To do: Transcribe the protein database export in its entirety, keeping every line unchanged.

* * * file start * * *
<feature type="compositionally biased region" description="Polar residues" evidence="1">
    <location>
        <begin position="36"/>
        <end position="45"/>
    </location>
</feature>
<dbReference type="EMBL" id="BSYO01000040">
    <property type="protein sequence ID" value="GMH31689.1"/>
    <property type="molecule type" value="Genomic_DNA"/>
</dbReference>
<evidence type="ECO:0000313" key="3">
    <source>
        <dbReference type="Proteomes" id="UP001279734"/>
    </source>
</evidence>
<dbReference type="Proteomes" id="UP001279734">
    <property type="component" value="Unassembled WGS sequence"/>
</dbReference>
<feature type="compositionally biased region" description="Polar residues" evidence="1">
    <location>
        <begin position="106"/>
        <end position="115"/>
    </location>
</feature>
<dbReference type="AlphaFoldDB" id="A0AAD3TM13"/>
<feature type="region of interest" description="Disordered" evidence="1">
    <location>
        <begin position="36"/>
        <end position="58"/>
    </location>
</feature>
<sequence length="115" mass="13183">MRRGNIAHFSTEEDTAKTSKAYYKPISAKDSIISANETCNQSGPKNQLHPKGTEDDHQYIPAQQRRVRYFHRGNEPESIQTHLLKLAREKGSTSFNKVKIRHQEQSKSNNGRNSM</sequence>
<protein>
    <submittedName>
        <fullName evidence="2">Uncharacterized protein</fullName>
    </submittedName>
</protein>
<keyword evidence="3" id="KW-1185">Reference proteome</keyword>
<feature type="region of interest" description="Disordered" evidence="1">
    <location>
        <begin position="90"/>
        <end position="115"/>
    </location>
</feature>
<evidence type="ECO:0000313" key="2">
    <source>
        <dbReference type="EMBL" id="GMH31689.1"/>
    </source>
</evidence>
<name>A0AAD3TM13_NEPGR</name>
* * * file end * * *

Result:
<feature type="compositionally biased region" description="Polar residues" evidence="1">
    <location>
        <begin position="36"/>
        <end position="45"/>
    </location>
</feature>
<dbReference type="EMBL" id="BSYO01000040">
    <property type="protein sequence ID" value="GMH31689.1"/>
    <property type="molecule type" value="Genomic_DNA"/>
</dbReference>
<evidence type="ECO:0000313" key="3">
    <source>
        <dbReference type="Proteomes" id="UP001279734"/>
    </source>
</evidence>
<dbReference type="Proteomes" id="UP001279734">
    <property type="component" value="Unassembled WGS sequence"/>
</dbReference>
<feature type="compositionally biased region" description="Polar residues" evidence="1">
    <location>
        <begin position="106"/>
        <end position="115"/>
    </location>
</feature>
<dbReference type="AlphaFoldDB" id="A0AAD3TM13"/>
<feature type="region of interest" description="Disordered" evidence="1">
    <location>
        <begin position="36"/>
        <end position="58"/>
    </location>
</feature>
<sequence length="115" mass="13183">MRRGNIAHFSTEEDTAKTSKAYYKPISAKDSIISANETCNQSGPKNQLHPKGTEDDHQYIPAQQRRVRYFHRGNEPESIQTHLLKLAREKGSTSFNKVKIRHQEQSKSNNGRNSM</sequence>
<protein>
    <submittedName>
        <fullName evidence="2">Uncharacterized protein</fullName>
    </submittedName>
</protein>
<keyword evidence="3" id="KW-1185">Reference proteome</keyword>
<feature type="region of interest" description="Disordered" evidence="1">
    <location>
        <begin position="90"/>
        <end position="115"/>
    </location>
</feature>
<evidence type="ECO:0000313" key="2">
    <source>
        <dbReference type="EMBL" id="GMH31689.1"/>
    </source>
</evidence>
<name>A0AAD3TM13_NEPGR</name>